Migrants in Moscow are a source of income, not problems, because they come to the capital to work and don't receive benefits, Mayor Sergei Sobyanin told the Argumenty i Fakty newspaper in an interview published Wednesday.
“[Migrants] go to Europe [looking] for benefits, but to us, for work,” he told the newspaper when asked whether he thought Moscow would face the same fate as Western countries, where not everyone has welcomed a recent wave of refugees.
“If Europeans pay them to do nothing at all, and sustain them, our migrants pay us to be able to come and work here,” Sobyanin said.
Sobyanin added that migrants who wanted to stay in Moscow for longer than three months had to get a permit and pay 4,000 rubles ($64) a month in advance taxes, without receiving any social benefits.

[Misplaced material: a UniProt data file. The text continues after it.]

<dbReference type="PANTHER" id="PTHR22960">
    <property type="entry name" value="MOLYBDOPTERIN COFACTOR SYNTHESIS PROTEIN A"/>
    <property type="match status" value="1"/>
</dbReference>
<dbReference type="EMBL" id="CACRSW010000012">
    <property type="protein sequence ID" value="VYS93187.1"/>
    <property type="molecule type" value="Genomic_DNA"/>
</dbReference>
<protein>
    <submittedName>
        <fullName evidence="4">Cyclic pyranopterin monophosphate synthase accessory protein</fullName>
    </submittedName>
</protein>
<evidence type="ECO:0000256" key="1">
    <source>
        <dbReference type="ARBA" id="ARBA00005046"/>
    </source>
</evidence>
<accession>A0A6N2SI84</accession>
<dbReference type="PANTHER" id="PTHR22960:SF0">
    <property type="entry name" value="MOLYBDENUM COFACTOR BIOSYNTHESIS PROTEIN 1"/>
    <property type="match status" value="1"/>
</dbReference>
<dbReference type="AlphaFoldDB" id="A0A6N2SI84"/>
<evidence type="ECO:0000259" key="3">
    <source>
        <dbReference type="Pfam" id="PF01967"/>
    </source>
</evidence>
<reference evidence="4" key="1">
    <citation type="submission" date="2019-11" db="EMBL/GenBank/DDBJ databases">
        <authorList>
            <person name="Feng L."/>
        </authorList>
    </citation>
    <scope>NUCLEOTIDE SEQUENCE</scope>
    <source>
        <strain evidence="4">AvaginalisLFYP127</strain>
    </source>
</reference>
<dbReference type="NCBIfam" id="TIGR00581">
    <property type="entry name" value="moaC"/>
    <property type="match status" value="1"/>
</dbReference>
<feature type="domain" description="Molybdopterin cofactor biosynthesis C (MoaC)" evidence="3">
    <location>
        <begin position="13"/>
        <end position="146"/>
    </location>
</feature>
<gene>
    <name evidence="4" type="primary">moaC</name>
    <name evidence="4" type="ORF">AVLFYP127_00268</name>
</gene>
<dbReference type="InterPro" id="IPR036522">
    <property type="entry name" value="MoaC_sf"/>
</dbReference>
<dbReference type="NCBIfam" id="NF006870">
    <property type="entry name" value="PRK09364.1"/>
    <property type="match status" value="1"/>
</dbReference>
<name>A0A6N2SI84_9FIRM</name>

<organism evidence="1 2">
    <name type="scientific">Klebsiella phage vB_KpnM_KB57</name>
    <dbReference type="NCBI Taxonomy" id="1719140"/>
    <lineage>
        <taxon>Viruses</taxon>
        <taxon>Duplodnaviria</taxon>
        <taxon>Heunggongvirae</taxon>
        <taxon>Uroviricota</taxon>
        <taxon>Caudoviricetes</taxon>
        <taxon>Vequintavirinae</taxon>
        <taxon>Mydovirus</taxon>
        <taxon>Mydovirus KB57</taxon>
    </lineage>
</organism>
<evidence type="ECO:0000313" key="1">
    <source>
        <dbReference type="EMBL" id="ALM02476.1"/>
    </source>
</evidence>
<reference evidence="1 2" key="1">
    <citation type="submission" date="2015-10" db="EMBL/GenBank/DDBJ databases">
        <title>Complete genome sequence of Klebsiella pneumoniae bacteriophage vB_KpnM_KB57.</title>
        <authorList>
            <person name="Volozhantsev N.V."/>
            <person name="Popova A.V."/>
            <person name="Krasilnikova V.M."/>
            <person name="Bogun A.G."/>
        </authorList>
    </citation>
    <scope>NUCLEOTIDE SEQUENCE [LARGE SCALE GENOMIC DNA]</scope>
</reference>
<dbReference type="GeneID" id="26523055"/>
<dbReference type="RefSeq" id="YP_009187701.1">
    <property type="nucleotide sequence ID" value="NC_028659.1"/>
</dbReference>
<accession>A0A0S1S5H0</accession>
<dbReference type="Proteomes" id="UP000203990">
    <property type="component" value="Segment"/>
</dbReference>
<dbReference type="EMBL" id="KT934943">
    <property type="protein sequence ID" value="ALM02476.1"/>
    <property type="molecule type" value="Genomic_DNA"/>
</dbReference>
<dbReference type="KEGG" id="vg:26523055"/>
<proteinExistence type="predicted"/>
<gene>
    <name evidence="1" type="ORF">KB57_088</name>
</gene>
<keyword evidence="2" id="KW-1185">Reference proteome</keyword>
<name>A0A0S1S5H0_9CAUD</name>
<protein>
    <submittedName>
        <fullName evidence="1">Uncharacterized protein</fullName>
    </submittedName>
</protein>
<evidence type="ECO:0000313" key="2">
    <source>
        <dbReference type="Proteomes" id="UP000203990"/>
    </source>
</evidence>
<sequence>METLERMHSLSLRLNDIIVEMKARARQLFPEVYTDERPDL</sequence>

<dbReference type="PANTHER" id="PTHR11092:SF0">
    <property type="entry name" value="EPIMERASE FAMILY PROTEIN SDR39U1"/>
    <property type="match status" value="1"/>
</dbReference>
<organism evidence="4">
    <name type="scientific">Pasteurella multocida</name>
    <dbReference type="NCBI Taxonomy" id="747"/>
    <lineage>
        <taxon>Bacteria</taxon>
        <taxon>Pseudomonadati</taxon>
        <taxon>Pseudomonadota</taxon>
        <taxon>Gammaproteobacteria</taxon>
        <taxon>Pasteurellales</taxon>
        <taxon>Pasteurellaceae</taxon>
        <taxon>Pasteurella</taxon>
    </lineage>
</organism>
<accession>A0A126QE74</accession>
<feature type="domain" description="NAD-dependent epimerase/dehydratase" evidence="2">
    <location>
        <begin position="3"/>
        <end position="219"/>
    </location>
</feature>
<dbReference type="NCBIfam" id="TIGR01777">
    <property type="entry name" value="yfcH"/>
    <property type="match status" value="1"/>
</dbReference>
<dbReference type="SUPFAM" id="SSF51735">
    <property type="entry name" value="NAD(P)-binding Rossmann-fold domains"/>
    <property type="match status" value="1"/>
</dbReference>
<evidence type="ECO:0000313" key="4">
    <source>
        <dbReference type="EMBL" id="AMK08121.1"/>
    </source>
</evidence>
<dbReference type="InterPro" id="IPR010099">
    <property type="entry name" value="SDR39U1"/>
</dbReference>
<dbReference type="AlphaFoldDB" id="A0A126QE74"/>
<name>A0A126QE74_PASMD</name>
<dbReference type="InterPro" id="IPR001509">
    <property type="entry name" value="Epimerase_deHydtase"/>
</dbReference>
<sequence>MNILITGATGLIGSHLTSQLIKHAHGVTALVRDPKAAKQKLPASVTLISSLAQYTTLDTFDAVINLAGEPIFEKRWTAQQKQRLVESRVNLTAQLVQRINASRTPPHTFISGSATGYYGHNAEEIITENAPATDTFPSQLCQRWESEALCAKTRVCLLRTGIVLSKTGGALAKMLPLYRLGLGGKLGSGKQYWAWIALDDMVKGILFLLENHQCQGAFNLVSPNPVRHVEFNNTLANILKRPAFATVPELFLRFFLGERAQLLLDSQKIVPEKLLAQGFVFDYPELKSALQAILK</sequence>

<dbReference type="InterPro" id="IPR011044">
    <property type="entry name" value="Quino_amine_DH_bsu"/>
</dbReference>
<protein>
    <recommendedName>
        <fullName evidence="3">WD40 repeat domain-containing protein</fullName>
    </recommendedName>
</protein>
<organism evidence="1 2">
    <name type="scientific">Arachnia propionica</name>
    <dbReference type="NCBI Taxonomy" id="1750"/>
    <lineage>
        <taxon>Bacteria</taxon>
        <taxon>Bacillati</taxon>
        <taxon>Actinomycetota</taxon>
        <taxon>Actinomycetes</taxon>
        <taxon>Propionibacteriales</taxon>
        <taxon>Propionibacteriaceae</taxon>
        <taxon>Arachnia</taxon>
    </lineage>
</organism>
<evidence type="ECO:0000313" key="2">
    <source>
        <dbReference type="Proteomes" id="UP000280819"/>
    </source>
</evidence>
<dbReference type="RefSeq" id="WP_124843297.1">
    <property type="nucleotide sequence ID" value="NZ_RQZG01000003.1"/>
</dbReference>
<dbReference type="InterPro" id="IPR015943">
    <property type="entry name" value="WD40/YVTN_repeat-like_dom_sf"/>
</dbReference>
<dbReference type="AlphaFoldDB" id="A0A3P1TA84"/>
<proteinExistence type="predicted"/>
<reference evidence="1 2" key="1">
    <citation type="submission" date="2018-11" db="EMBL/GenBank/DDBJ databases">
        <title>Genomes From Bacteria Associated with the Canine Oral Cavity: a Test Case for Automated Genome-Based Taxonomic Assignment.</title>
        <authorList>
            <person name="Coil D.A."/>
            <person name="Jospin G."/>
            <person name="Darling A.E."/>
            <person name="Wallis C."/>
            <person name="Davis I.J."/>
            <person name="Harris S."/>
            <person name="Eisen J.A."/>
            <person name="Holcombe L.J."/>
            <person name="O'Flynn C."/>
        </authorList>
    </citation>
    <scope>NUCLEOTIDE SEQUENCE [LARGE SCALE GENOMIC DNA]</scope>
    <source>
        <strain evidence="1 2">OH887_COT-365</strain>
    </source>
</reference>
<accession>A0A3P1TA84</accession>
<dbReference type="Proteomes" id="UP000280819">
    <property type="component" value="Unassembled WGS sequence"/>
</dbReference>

“That's why migrants in Moscow bring in more revenue than problems,” he said, adding they helped to fill Moscow's labor shortage of around 2.5 million people.
The number of migrants in Russia from Uzbekistan and Tajikistan — the two top migrant countries to Russia — fell by 17 percent and 16.1 percent respectively compared to the same period last year, the Regnum.ru portal reported Wednesday, citing recent statistics from Russia's Federal Migration Service.
The downward trend in migration is widely attributed to the devaluation of the ruble and tightened regulations governing migrant labor.